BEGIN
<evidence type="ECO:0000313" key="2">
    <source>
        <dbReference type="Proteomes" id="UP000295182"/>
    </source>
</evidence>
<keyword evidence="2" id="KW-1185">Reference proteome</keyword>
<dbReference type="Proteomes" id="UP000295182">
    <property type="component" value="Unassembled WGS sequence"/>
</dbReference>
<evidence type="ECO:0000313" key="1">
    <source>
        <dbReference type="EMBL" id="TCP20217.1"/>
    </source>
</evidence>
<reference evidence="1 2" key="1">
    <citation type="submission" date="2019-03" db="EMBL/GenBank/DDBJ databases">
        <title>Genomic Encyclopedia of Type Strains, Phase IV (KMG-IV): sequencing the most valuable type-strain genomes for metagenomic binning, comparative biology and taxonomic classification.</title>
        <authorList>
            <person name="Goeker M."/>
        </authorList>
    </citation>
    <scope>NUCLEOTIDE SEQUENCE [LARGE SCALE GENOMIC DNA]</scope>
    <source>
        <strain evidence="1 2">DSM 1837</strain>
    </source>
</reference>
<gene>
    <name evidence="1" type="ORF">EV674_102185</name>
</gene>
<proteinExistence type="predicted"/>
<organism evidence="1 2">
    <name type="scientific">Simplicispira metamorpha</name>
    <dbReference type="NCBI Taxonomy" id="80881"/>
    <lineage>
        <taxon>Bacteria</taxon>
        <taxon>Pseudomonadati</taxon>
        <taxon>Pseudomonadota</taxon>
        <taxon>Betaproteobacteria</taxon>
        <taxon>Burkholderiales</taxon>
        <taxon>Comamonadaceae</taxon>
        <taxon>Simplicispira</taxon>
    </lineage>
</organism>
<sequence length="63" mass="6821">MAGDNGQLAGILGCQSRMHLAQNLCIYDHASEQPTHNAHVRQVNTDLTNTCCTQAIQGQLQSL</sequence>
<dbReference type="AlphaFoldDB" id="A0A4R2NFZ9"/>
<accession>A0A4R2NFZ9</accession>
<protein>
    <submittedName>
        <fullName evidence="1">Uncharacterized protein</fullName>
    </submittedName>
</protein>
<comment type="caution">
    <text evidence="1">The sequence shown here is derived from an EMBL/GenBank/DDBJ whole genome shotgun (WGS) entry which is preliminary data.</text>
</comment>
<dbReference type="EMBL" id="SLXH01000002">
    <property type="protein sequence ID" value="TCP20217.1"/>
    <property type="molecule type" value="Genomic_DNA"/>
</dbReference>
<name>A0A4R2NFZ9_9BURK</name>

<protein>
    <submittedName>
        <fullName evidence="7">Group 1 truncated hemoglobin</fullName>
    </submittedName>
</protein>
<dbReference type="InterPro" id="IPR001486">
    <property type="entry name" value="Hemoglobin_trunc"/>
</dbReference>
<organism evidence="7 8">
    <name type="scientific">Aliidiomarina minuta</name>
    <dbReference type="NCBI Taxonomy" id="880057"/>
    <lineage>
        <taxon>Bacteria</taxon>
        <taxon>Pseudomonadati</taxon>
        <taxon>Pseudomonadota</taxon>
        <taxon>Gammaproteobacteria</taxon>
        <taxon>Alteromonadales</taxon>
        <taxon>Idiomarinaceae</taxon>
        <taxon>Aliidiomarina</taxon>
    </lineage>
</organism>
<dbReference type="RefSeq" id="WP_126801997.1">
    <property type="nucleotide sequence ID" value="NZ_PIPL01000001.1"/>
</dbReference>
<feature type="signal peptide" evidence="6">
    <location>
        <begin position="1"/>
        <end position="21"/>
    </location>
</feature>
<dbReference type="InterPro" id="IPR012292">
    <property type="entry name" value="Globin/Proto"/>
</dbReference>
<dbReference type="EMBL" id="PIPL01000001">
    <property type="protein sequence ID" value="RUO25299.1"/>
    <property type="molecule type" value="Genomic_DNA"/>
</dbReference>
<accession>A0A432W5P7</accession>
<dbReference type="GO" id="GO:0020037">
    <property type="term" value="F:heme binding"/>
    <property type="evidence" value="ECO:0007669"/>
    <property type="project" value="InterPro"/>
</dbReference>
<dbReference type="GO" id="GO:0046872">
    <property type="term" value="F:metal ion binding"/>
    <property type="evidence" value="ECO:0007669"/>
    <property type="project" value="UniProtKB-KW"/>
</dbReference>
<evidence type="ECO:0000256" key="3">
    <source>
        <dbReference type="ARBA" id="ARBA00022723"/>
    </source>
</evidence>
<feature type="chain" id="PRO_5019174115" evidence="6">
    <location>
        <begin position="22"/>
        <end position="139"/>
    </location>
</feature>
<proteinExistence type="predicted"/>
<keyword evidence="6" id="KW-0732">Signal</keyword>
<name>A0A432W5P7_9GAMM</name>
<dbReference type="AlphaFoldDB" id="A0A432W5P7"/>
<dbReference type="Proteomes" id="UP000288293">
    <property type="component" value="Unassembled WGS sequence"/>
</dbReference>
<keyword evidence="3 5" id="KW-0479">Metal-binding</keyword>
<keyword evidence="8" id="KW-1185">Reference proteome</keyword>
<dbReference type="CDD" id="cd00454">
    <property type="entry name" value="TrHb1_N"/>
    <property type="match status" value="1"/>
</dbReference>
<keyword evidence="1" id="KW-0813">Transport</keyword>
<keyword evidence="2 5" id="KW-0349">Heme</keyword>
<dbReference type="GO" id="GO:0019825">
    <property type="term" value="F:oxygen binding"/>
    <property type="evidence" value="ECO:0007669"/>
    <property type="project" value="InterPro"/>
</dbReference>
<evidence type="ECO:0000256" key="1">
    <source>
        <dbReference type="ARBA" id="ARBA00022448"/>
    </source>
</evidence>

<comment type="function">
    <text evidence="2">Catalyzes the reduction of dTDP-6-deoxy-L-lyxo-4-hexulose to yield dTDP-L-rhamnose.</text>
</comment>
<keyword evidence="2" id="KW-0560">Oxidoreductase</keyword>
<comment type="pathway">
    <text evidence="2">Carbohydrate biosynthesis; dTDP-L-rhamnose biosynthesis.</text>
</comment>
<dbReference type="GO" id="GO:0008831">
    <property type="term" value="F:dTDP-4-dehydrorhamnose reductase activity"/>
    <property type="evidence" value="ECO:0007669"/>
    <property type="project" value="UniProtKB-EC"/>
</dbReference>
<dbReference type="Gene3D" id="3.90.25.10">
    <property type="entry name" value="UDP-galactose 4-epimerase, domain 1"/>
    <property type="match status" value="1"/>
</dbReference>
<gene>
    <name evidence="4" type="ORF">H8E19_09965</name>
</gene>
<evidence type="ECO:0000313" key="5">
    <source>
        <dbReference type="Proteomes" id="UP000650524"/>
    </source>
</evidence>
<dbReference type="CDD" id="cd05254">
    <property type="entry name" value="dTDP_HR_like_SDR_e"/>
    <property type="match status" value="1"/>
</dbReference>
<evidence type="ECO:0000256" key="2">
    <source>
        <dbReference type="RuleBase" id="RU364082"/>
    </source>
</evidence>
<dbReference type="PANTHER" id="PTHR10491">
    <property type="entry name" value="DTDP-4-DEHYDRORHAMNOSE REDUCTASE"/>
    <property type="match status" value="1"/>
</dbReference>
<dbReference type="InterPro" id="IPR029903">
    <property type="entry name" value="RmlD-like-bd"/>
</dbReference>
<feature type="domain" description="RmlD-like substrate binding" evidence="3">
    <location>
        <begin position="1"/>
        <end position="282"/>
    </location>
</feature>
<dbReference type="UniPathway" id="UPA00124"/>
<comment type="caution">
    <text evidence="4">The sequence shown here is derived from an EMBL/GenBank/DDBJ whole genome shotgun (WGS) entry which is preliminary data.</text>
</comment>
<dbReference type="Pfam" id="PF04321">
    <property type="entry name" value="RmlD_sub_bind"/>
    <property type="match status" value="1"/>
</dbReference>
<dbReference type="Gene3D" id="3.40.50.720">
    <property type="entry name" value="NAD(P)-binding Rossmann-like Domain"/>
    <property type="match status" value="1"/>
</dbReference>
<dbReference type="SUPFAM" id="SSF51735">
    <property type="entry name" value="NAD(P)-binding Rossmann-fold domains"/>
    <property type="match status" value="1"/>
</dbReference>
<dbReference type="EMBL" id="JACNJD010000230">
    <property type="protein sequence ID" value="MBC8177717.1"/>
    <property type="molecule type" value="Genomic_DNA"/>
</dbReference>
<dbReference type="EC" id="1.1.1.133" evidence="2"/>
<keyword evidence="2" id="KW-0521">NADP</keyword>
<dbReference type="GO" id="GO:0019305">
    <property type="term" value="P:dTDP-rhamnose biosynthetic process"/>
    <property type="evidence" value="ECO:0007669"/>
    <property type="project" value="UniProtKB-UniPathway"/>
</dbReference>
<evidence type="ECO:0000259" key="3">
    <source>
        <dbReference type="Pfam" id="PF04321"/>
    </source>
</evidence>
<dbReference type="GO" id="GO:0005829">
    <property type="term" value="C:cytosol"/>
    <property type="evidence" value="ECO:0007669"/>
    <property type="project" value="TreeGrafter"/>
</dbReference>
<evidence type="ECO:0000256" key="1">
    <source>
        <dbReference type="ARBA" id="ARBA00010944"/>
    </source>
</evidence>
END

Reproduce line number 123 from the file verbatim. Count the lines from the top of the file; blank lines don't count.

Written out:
<dbReference type="Proteomes" id="UP000288293">